Chuck Schumer of New York gamefully added:

“If [you] don’t return it on your own we will do it for you.”

One more:

“They’re not going to get the financial benefit of those bonuses,”

…bleated Senate Finance Committee Chairman Max Baucus, D-Mont.

In the House, Reps. Steve Israel, D-N.Y., and Tim Ryan, D-Ohio, introduced a bill that would retroactively tax one hundred percent (100%)  of the bonuses above $100,000 paid by companies that have received federal bailout money.

Such stirring (and uninspiring if ill-informed) bravado from what appear to be federally supported brigands and bullys.

Interestingly, and not to be left out of the ugliness, it should be noted that Republicans are of the opinion that President Barack Obama’s administration should have done more to stop the bonuses.

Such inspiring wisdom, and insightful leadership.

I suppose it never occurred to those same geniuses paragons of virtu Representatives to consider doing their home work and having a clear understanding of the actual utilization of funds in advance of deployment. Actually… They probably did. It’s just that the 21st century media, and that spotlight, is such a bitch.

I wonder if the House and Senate plan on, and somehow rationalize, penalizing these executives for loss tax revenue based on reduced income.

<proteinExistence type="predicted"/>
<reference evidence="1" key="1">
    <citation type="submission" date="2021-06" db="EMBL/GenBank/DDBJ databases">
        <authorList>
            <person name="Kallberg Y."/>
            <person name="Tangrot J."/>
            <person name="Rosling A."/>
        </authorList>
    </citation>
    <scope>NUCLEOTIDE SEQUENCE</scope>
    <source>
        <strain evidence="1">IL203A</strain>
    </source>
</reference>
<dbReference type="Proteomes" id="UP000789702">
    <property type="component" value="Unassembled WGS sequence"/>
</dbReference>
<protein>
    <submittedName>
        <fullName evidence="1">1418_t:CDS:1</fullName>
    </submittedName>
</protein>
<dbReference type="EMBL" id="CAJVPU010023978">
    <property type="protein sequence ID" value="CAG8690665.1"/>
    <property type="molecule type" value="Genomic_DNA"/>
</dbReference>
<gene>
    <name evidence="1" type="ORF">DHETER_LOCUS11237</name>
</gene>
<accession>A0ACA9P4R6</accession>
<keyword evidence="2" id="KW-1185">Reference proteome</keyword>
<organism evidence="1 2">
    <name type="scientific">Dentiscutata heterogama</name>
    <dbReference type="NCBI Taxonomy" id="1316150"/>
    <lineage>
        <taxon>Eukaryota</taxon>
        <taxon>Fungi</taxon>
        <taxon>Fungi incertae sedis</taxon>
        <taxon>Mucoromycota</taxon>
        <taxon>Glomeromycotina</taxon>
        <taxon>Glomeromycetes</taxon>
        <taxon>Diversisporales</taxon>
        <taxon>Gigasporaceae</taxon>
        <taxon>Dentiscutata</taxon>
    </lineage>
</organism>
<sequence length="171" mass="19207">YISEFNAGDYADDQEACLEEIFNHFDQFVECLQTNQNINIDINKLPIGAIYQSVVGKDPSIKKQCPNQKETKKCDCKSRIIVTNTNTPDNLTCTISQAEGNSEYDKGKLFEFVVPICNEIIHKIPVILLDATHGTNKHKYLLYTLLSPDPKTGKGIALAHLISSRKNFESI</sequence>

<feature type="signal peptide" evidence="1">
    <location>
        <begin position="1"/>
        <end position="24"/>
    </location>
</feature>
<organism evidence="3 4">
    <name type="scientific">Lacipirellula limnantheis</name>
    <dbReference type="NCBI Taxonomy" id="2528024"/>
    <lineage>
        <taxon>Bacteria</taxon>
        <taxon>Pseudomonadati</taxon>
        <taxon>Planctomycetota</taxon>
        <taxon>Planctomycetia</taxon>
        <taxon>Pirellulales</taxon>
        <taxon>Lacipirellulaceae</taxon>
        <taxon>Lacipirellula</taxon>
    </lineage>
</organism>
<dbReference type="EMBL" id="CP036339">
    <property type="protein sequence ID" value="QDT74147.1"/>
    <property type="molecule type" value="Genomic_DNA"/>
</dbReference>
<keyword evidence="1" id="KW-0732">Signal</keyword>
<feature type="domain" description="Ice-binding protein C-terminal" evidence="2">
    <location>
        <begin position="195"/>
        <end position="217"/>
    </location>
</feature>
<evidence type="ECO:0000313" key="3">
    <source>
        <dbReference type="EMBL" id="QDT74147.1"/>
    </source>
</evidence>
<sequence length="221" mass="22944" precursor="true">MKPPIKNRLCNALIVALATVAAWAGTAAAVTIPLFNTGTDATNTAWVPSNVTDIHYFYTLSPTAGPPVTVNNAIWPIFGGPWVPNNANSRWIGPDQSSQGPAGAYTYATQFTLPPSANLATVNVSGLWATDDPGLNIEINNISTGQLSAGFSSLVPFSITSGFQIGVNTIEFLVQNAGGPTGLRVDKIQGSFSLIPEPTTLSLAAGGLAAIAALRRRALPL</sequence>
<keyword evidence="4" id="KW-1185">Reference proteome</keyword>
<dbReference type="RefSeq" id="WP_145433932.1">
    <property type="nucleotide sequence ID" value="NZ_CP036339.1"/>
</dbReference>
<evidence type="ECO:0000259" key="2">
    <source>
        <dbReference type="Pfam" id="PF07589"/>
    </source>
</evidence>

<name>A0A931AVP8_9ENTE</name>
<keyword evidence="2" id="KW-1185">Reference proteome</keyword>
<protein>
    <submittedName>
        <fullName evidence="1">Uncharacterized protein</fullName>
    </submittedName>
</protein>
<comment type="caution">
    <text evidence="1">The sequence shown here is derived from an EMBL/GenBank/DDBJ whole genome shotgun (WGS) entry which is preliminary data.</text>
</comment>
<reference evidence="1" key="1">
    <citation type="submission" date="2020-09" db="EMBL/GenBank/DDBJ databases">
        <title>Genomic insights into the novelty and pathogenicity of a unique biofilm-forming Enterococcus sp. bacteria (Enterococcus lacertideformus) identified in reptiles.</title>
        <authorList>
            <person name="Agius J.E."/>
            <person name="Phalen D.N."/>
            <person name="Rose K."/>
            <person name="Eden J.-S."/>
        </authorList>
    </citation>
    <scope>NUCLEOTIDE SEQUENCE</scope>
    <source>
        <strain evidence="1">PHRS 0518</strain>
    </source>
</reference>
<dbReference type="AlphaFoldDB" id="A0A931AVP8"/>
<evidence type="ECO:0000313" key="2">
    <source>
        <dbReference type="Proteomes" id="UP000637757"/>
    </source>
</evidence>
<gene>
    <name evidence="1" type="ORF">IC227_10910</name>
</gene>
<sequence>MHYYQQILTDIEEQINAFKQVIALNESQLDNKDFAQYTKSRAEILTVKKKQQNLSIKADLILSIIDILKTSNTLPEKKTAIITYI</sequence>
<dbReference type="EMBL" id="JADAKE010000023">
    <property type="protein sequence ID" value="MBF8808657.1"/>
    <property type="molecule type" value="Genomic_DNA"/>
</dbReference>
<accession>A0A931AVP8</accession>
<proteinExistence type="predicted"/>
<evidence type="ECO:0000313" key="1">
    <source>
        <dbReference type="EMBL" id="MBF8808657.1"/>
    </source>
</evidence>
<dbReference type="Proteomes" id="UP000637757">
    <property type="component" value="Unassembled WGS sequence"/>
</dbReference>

President Obama and his Cabinet take a black eye when the word gets out that it was Democratic Senator Chris Dodd that wrote-in the loophole that allowed for the bonuses to poke through the bailout package to begin with (everyone knew the bonuses were part of the deal). Obama’s lack of experience, and therefore susceptibility to bad advice under pressure quickly became evident over the past three weeks. The question on my mind is whether he did this under direction of Treasury Secretary Geithner.


I am defending AIG executives less than I am asking for a stand for best business practices. A call for forethought. A consideration of our Constitution in terms of jurisprudence.

Big businesses keep making the same mistakes. But, so does our government.

Brian Visaggio posted his brilliantly titled: There’s No Crimea-River Tuesday, and I added the following comment (in response to his own earthly father’s historical perspective comment):

So… Ignorant bureaucrats, across multiple administrations, monkey with business.

In my own line of work I help many executives (from start-ups to fortune 50) make better decisions. Sometimes we learn that the best, albeit toughest, decision is to close the business.

From Mr. Visaggio’s dissertation we might surmise that government does not allow for the natural progression of business. Perhaps some times it’s best to let companies fail and others, more strong, and able, to take their place. Certainly might be useful from an S&P standpoint.

There was a pretty good article in the Wall Street Journal a few weeks ago where the writer posited that perhaps we should stop pouring billions of dollars into companies that keep making poor decisions and invest in the many entrepreneurs that come on-line each year with innovative ideas that need less capital to vette themselves. It was something to that effect.